Sunday, September 26, 2010

Empathy as a Midwife

Recently, I found myself telling my husband how interesting it is that I have so much empathy for the school children that I teach art to. I was musing how interesting it was that I have so much compassion for these students and wondering out loud where it all came from? He replied by saying that it was exactly like the empathy I carry for my midwife client mamas and why should this profession be any different for me? What a correlation he drew for me! I realized that even though I may not be in the throws of midwifery at this instant, that I'm still interacting with humans on a daily basis and forming relationships and this requires a great degree of empathy. As a midwife I would find myself amid situations or smells that were less than savory, but I wasn't ever repulsed by these things. Instead, my mind would see the situation clearly with the woman at the helm needing compassion and care and not criticism. My heart would always jump to the defense of the good and it was relatively easy for me to feel a great degree of compassion instead of contempt for these women and what they were going through.
Being a midwife requires that you take risks personally and professionally. It demands that you stick to your guns and remain passionate about what you are involved in. It requires that you enter in to relationships with wonderful and not so wonderful people and yet, treat them all the same. It calls to you in the middle of the night when the world is quiet and your mind is racing and quietly whispers to you the reason why you are going out on a limb for women and families. Midwifery has brought me to my knees, made me go to depths I wouldn't have chosen to go to and broken down my soul many, many times, but through it all, it has remained a constant, powerful force that reminds me of what it means to serve humanity and contain the empathy of the world in your heart. It keeps my soul alive and wanting and through the challenges and joys of dealing with women and men and children, it continues to call me to compassionate service. I consider midwifery to be my best friend. She has gently helped me to grow and become the woman I've always desired. She has been a constant in my life for the last 13 years and compassionately molded my soul through both challenges and triumphs. She has helped me to hold a compassion for all human beings by witnessing their challenges and pain first hand. Midwifery has been a wonderful teacher and for this I am so grateful. As I teach the children of my community art and humanity, may I remember the stories and women who have taught me how to be more compassionate and empathetic. Midwifery has a way of changing your perspective and revealing raw, human experiences to teach you all along the way. How did I become so privileged to partake of this great profession? I feel so grateful that I was led to midwifery many moons ago and that I allowed it to take hold of my heart. It has been a wonderful journey with many more lessons to learn, I'm sure. Mostly, I've been privileged to work with other compassionate women who have been teachers to me. I would love to hear how midwifery has increased your empathy for others, also. Please post your comments so we can learn from all of you wise women. Thanks for reading and good luck on your journey!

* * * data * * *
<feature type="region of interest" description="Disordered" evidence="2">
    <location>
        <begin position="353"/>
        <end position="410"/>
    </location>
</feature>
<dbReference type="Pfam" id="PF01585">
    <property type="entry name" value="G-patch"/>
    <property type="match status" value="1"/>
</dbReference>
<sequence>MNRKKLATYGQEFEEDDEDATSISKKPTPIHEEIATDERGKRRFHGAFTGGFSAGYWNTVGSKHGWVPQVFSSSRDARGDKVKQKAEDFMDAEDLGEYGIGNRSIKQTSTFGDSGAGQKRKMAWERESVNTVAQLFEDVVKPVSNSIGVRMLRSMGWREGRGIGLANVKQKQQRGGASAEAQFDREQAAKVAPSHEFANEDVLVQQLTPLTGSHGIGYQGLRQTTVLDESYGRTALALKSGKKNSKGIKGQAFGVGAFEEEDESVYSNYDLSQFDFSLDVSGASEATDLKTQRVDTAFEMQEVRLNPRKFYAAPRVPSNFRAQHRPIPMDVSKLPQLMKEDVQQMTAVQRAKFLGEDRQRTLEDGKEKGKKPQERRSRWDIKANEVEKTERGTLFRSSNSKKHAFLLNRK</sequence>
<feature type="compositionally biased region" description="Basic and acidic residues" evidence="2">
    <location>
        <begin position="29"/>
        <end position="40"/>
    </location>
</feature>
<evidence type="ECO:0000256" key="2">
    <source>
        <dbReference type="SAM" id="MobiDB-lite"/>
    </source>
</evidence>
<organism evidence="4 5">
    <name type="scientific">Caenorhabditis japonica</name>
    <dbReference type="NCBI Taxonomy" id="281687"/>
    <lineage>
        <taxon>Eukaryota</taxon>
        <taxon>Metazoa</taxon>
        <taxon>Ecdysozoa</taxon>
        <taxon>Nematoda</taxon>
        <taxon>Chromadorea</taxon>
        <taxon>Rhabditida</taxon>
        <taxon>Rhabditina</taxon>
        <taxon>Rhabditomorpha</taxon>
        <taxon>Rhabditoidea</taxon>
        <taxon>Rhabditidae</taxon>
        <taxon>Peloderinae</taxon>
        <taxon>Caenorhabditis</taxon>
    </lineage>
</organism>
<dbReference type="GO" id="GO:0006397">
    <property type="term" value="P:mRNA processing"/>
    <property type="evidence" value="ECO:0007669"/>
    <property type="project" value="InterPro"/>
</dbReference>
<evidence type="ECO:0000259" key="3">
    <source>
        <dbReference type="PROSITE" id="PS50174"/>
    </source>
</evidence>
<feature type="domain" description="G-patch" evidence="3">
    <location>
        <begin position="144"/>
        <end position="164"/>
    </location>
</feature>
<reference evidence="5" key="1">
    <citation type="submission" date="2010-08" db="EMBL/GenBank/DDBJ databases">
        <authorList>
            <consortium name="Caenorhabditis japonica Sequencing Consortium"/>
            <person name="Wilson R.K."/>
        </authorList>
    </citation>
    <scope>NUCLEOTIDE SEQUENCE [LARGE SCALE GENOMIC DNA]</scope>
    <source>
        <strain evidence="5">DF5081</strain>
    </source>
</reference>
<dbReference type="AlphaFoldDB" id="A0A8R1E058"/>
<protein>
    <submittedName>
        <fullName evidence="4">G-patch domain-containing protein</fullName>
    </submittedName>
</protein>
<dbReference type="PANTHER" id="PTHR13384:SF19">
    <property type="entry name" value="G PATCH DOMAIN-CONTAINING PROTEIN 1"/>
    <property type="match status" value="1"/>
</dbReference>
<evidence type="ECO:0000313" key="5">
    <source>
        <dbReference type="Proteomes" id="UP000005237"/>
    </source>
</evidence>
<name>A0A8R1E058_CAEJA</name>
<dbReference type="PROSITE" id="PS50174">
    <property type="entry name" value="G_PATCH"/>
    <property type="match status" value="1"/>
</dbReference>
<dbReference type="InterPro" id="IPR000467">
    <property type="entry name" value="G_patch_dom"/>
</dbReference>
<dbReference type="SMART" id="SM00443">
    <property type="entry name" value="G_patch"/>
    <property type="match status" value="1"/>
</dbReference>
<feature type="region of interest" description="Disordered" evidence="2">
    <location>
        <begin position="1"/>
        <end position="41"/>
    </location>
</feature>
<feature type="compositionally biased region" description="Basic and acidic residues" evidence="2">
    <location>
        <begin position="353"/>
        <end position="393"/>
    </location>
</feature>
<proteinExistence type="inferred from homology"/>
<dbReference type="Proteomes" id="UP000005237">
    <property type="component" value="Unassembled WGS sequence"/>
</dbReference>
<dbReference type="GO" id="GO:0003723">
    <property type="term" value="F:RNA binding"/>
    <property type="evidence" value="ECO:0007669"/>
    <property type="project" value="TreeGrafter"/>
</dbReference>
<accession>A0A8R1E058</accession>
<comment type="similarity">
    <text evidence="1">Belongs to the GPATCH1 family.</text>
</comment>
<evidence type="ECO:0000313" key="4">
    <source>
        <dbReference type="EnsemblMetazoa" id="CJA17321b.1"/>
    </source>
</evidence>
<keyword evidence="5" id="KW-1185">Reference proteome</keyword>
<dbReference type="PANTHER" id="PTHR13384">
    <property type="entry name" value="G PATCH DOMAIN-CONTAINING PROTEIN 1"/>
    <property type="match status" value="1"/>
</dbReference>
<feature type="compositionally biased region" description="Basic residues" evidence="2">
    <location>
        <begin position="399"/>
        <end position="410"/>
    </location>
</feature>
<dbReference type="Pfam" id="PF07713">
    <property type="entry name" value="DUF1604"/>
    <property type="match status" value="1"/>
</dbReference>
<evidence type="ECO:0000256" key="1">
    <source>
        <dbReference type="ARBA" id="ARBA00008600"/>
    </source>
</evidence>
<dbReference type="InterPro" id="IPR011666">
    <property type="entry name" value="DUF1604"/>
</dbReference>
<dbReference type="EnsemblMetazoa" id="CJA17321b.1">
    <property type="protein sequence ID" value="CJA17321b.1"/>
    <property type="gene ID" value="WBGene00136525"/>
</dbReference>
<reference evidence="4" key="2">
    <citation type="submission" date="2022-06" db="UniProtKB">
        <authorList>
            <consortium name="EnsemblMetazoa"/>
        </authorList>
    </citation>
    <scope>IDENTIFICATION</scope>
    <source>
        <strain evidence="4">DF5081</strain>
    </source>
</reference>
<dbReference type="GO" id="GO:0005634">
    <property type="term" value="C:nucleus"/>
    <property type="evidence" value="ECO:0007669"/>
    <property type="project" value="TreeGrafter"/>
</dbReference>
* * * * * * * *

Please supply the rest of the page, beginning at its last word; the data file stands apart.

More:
Gloria said...

I feel very similar and am actually going to begin a process of midwifery study. I am currently 5 months along with my second child (but they have different fathers).
Now, I have a question a midwife, did you ever come across a mate who was less than compassionate towards the female in labor? I have experienced natural birth before, and although I enjoy it immesly for its experience and wouldnt chose to do it any other way, I'm finding it extremely challenging to find any sort of empathy towards the situation of labor with my husband.
He reacts very similarly towards my daughter (from a different man) when she hurts herself he pretty much just tells her to get over it and cannot seem to find a way to acknowledge that she might be in pain and that it is ok to experience pain. As my pregnancy is going further and further along I am finding many differences with this pregnancy....mostly a lack of compassion on his part and its beginning to slightly worry me.
The topic of labor came up tonight and he just seems so nonchalant about the whole thing and that I wont really experience any pain because pain isnt real.
I understand a lot of it has to do with your way of thinking, but Im finding his lack of compassion simply making me defensive and completely unhelpful at all.
If you have any advice at all for this situation I would GREATLY appreciate it.
Many Blessings on all your endeavors <3

Lori Wrankle, Traditional Midwife said...

I have found many husbands or dads to be very unempathetic, including my own, during birth. Yes, it is very difficult, but if you tell him that it is hurting you he should hopefully change. An open line of communication is all you can give him to help you both heal with this situation. It is hard for men to understand, they have never experienced anything like labor and delivery. Understand and love each other and thanks for reading! All my best for your upcoming birth!